Try Listening to Yourself Like Studs Terkel Would

For indispensable reporting on the coronavirus crisis and more, subscribe to Mother Jones’ newsletters.Reeling from Lorrie Moore’s withering review of my generation in the New York Review of Books via a Sally Rooney takedown—is Moore right? Is she dead wrong? Is it both?! Why am I weeping?!—I needed a boost.
So I went to Ben Fountain, who wrote Billy Lynn’s Long Halftime Walk (which I loved) and who has a new short story in the Oxford American called “Cane Creek.” It’s lovely. It’s also about death. I felt, again, wrecked by a writer; sentences like this tore me up: “If asked, she would have said this was what she knew from fifty-five years of life, the distillation of everything she’d learned from parents, teachers, lovers, books, three children, one miscarriage, and a problematic marriage of some thirty years: when someone dies who you are close to, their death brings other things close for a time.”
I needed, instead, the cheery old-person bliss. Or something close to that—whatever it is that makes a writer the kind of person who can describe something horrific with bubbly curiosity, or pinpoint the world’s failings with a laugh. My main sources for this are Mel Brooks, Oliver Sacks, and Studs Terkel. I decided to look through the Mother Jones archive to see if we have any good stuff in that vein in the dusty cupboard. I found something much better than I even expected: a 1995 interview with Terkel—the famous oral historian, radio interviewer, and seeming mensch of the working class.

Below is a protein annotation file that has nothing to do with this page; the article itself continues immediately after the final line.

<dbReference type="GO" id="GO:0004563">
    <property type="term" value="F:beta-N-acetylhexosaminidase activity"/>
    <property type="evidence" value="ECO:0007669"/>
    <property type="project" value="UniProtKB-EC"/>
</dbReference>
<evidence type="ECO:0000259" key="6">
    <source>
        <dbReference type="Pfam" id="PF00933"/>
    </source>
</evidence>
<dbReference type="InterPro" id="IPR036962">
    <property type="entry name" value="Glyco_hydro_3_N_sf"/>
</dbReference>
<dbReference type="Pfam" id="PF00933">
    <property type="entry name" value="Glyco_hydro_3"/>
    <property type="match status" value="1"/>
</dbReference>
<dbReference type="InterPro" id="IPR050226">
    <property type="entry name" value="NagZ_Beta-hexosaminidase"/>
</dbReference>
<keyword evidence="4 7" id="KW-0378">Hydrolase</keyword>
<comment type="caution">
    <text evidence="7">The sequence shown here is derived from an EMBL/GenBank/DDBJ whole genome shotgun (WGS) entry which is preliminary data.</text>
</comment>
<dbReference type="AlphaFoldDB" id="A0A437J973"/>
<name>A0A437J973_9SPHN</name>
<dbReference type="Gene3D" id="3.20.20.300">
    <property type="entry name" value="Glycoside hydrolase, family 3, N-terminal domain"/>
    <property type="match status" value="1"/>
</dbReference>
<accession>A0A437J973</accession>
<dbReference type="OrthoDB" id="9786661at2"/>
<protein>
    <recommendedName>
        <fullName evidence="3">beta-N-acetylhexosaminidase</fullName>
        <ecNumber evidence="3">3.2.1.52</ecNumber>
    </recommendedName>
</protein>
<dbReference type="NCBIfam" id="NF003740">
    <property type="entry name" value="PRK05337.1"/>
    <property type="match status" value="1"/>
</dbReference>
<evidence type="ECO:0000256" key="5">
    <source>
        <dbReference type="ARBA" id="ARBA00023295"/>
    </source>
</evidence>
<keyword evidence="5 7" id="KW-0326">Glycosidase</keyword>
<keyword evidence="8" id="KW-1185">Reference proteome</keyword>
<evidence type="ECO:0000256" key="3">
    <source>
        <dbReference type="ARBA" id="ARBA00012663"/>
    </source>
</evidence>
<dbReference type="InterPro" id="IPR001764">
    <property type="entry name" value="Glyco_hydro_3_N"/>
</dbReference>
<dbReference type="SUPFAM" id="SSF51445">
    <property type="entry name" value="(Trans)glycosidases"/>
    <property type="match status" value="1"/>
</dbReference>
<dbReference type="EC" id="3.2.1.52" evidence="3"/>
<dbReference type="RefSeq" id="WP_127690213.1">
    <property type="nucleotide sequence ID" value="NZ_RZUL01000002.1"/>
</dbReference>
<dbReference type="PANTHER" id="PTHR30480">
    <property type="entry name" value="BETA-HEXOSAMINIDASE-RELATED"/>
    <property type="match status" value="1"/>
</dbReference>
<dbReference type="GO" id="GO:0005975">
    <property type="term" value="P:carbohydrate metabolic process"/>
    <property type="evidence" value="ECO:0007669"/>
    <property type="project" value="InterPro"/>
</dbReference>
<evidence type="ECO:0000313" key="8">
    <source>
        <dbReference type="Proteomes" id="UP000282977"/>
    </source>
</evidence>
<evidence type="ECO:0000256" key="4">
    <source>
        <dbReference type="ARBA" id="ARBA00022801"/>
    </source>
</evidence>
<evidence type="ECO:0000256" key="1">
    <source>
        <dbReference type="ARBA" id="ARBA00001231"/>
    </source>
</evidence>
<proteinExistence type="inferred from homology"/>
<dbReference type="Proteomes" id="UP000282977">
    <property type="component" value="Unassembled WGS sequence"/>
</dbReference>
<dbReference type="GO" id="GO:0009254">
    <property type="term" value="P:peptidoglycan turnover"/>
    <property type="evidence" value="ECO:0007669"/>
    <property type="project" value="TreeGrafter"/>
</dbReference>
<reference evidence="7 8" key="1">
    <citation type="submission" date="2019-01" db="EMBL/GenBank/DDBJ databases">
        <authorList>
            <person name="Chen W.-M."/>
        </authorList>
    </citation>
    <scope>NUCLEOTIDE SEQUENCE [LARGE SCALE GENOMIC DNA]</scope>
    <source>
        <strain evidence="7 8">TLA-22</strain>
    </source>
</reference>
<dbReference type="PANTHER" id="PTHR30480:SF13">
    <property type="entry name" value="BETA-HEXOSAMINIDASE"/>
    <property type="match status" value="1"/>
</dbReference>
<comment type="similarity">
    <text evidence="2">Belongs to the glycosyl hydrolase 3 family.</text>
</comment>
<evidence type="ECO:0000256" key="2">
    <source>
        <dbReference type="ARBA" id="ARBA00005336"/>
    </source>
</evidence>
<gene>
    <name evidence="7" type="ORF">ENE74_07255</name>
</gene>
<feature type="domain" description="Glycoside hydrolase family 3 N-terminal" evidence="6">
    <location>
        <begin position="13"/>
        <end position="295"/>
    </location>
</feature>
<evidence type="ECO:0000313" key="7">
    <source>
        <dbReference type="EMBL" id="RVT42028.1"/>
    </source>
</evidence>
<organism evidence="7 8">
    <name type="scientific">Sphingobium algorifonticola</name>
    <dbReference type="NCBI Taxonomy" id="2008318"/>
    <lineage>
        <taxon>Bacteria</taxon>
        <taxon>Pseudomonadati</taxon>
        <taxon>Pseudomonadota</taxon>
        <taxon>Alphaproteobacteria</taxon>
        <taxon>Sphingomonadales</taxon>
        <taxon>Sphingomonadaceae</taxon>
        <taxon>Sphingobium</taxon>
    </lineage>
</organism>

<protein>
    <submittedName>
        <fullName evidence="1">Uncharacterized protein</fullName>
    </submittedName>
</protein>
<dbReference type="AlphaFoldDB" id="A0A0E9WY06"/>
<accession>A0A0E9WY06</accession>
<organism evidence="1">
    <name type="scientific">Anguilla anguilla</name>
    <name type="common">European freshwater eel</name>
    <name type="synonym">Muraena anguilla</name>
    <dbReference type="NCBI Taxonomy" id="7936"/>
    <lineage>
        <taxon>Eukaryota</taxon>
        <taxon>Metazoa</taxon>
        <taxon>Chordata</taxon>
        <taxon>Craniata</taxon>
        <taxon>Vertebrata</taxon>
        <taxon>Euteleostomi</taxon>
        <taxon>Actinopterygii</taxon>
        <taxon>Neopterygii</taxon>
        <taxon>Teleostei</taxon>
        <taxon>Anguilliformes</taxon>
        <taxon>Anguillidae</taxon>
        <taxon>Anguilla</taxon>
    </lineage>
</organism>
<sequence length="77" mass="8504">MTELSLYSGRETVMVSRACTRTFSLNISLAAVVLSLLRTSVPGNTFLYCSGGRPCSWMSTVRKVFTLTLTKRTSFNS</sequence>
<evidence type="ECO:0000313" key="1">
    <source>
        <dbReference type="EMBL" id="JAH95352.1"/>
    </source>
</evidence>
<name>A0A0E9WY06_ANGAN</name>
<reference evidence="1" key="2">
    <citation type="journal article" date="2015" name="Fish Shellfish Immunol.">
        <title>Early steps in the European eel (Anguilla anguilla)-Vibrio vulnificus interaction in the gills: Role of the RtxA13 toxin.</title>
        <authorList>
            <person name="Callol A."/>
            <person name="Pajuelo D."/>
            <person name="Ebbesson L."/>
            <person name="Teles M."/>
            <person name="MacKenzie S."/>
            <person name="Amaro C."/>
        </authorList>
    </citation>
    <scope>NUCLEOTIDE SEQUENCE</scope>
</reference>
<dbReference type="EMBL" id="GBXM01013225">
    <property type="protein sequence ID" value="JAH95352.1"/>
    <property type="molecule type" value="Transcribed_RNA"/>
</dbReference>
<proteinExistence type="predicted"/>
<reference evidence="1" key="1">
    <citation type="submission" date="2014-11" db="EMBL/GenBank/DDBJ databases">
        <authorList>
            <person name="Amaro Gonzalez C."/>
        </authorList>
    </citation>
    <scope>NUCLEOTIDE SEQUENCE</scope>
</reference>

First of all, it begins with him hating on the internet! I love it. It’s very 1995. And, I think, still probably right: 

The trouble with me and the Internet is that it’s about facts and figures and information. But without the flesh and blood and the breathing that goes on, who am I talking to? What do they look like? Is it a multitude? Are there 25 people there? Who is that scraggly kid? The old woman there with a cane? That part–the human touch, that’s what’s missing.

The whole interview, and Terkel’s dogged obsession with the idea that everyone—everyone—is a person with a story to tell, especially in America, made me hopeful. And it made me miss strangers. Do you remember walking around, bumping shoulders, someone talking loudly within 6 feet so you could overhear their stories (and gossip about it at a bar, also within 6 feet)? That was great! I miss it. Some days I miss it with an unhelpful pang. Some days I miss it by pretending that any feeling of dismay midlockdown is dumb. Some days I indulge and miss it by complaining to my friends in ways that are annoying.
Someone like Terkel would probably listen to me, and you, and all of us, with a glint of recognition and ask, if we could, to say just a little bit more about that.

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